Microwave cooking: Yes or no?
It’s quite surprising how divided opinion is about microwave ovens. At one time, a microwave was an essential in my kitchen but I haven’t owned one for years.
Some people say this this is food snobbery.
Yet although so many people own microwaves (83%of households in the UK) surveys show that they wouldn’t want to think that meals served to them in restaurants are cooked using this method.
Perhaps they feel that this is ‘cheating’ and they’re not getting value for money?
I don’t know about you, but I never cooked ‘real’ meals in a microwave. My mum mostly used hers for heating up cups of coffee that had gone cold. I used mine primarily for softening butter – oh, and I thought baked potatoes would be good too but they’re just not the same. (Or is it just me who thinks so?)
I have a feeling that microwaves are usually used to cook those ready-meals that you can buy in the supermarket.
Advocates of the microwave say that cooking this way is more environmentally friendly because they use less electricity but I’m still not convinced. They also say that it’s cleaner which, I have to admit, is true. Making oatmeal in the microwave, in the bowl that you’re going to eat from, does save cleaning a gungey pan.
But neither of these arguments convince me because to me, the food just doesn’t taste the same.
The BBC recently went out onto the streets to ask the British public about their microwave habits. No-one said that they used it for making ‘real’ meals. They were mainly used for reheating leftovers. Everyone spoken to said that yes, the microwave was convenient but they could easily live without it.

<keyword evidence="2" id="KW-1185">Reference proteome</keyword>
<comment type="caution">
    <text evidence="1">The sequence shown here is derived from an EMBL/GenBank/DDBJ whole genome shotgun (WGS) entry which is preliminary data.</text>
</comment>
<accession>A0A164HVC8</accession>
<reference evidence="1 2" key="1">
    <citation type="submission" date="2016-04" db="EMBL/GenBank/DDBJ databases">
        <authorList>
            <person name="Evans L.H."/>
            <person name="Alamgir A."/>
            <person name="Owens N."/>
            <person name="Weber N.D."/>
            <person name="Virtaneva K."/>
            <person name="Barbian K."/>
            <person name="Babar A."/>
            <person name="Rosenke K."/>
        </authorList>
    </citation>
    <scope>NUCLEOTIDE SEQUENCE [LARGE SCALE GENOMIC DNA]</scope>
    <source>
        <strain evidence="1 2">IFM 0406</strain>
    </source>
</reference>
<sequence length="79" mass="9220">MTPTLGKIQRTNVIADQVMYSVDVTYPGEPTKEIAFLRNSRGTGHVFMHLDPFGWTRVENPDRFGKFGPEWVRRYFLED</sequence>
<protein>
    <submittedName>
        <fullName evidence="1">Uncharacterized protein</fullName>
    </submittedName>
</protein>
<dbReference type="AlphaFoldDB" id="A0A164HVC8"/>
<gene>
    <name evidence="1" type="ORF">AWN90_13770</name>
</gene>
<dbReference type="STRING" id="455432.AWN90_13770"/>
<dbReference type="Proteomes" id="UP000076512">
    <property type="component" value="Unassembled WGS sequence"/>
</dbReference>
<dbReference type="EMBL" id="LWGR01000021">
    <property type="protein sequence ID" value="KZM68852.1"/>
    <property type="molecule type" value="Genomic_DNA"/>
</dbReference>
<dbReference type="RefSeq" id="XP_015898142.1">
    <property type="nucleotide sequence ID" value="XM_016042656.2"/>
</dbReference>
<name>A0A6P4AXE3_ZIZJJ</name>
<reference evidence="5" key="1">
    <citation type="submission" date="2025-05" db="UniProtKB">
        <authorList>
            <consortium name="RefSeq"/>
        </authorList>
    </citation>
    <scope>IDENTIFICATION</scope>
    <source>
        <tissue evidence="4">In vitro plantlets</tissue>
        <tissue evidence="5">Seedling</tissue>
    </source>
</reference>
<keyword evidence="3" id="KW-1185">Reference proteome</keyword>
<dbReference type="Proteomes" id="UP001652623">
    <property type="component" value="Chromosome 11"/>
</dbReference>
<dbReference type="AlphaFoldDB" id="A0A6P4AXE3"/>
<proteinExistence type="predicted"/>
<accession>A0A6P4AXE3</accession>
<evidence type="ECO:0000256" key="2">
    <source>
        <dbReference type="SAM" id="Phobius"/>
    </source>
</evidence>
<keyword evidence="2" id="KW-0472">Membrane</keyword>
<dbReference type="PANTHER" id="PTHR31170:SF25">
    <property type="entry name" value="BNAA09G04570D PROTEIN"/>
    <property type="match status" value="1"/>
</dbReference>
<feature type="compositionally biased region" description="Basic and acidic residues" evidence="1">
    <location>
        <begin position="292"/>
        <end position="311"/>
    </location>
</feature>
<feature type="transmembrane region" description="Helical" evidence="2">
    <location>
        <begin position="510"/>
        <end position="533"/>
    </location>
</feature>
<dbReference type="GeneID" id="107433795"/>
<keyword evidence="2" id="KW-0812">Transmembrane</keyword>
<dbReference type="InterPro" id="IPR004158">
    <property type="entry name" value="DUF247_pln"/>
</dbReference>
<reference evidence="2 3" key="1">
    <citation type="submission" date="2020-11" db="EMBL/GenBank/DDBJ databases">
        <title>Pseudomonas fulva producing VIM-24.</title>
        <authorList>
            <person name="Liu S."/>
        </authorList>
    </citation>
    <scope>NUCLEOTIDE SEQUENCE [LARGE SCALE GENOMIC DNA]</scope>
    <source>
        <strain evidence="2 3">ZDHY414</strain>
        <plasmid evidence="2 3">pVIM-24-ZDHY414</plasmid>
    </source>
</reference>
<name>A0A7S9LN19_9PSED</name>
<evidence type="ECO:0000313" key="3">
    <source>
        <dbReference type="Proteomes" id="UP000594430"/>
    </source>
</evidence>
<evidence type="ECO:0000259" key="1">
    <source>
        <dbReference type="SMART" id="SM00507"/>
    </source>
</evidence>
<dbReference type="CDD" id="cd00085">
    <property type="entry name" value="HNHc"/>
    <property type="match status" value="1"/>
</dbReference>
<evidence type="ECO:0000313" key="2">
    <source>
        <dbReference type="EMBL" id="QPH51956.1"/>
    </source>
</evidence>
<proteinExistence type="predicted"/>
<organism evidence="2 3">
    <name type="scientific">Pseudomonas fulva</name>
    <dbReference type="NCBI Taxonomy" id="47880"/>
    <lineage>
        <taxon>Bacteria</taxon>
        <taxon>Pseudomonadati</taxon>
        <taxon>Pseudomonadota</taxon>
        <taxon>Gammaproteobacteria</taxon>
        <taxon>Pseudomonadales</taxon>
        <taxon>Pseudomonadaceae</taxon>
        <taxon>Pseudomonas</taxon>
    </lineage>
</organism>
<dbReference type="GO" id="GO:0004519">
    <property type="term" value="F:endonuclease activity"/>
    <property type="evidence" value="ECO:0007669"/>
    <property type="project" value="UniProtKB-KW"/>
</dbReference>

I must admit, I do like to see the recycled microwave in the photograph above, doing duty as a mail box 🙂
Food experts are trying to persuade us that microwave cooking can be as nutritious and tasty as cooking by regular methods. They say that microwaves are better now and that really we should be embracing them as a way to save energy costs. They also say that nutrients are lost when conventional methods are used.
I wonder if this is correct? For many people, they were brought up with a microwave in the kitchen and saw them being used for heating cold cups of coffee or frozen ready-prepared meals. The book on the right is a good example.
They say that we should learn to use the method properly.
Are we on the brink of a microwave revolution?
I just wonder about things that are so fast. I remember Willy Rushton writing many years ago that it seemed wrong to be able to get from London to Paris in an hour. ‘Paris isn’t an hour away,’ he said ‘if it was, it wouldn’t be nearly as foreign’.
I wonder if I have the same attitude towards microwave cooking?
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